Table 4: Validation using MATLAB time-series neural network


4.5.1 Artificial Neural Network Training

The ANN was trained using scaled conjugate gradient. Data division was random, with results presented for 636 epoch iterations. Results included performance, training state, error histogram, regression, time-series response and error autocorrelation.

4.5.2 Training State

The training state graph shows results for epoch 636 and the validation checks at epoch 636. Gradient is on the y-axis, and epoch is on the x-axis. The first graph indicates that values begin at the peak and gradually decrease or minimise.


Figure 2: Validation performance: Mean square error decreases as the number of iterations increases

4.5.3 Best Validation Performance

The best validation performance was calculated, as presented in Fig. 2, with the x-axis at epoch 174 and mean square error shown on the y-axis. The best validation performance was calculated as the point at which the best line and the validation line intersected. Overall mean square error tended to decrease as the number of iterations increased.

4.5.4 Error Histogram

The error histogram was computed with 20 bins. At the beginning of the iterations, the minimisation of error tended to increase gradually because training data values increased, and error was totally removed, as shown by the plain orange line. Following the zero error, the training process gradually minimised and totally stopped with only the training state remaining.

4.5.5 Regression Plots

Different regression outputs are shown in Fig. 3, with graph 1 showing the training of data at regression value 0.99769, with the bunching of data indicating the fit line, graph 2 showing the test for fittest data regression values—that is, values nearest to target values—at 0.99684, and graph 3 showing the overall combined result for data flow and regression values at 0.99752; these results are highly refined and accurate.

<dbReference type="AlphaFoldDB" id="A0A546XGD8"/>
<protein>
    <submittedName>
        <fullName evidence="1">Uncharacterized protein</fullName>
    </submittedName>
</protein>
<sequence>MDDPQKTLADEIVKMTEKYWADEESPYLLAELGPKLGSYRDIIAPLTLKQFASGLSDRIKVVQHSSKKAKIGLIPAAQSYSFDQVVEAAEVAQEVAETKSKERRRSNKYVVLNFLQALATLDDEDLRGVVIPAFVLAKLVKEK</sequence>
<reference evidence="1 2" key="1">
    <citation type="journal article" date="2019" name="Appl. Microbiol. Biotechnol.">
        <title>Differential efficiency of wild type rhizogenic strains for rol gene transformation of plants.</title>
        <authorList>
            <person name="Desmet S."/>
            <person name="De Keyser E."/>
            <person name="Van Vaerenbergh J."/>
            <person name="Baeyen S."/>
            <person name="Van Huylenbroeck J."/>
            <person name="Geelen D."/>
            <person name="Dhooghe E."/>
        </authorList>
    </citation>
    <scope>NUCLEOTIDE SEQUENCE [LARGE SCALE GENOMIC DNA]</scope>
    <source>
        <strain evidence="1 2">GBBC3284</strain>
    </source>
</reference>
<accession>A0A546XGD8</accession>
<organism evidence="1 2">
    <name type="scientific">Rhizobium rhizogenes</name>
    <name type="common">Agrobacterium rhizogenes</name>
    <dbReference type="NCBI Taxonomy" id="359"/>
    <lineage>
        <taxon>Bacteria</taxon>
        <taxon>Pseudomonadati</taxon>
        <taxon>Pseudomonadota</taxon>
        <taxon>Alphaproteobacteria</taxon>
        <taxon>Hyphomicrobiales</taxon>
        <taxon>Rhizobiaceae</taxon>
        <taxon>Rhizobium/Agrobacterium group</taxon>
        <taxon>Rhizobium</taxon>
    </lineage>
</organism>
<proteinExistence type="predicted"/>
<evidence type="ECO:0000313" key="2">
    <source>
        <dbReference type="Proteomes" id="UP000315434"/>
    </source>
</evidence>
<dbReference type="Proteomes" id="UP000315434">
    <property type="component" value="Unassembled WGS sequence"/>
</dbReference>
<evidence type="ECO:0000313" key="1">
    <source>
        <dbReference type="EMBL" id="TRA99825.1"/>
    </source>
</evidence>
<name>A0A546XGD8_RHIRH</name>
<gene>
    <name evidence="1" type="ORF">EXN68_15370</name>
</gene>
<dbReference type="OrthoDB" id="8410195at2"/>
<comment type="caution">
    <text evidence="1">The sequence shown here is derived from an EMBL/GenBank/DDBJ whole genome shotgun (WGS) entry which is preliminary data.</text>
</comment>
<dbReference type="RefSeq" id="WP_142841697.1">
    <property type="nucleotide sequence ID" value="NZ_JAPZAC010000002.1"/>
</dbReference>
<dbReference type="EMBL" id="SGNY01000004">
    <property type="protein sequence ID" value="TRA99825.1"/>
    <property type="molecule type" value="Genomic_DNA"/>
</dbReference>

Figure 3: Regression plots

4.5.6 Time-Series Response

Fig. 4 shows the time-series values sequentially by showing the time-series gap between target outputs and training outputs. Variations are indicated clearly for the first half of training; at the beginning of the second half, fluctuations tended to stabilise again.


Figure 4: Time-series response showing the time-series gap between target outputs and training outputs

4.6 Validation Using Weka Multilayer Perceptron

Weka is a tool for validating or training neural networks using different training algorithms. This research also used Weka’s multilayer perceptron to train its data.

4.6.1 Pre-Processing

The first step for training in Weka first step is pre-processing the dataset. This involves selecting all filters and attributes to direct classification and clustering.

4.6.2 Classification

The second step is classifying the dataset. There were 54 attributes that could be trained for 31 sigmoid nodes. Results are given in the following sections.

4.6.3 Classification Results

Tab. 5 presents the results for the classification of training data. The correlation coefficient range was near zero; the closer the result is to zero, the more accurate the ANN training. Mean absolute error and root mean square error are the average means of the error values and range from 0 to 100. Relative absolute error and root relative square error range from 0 to 10.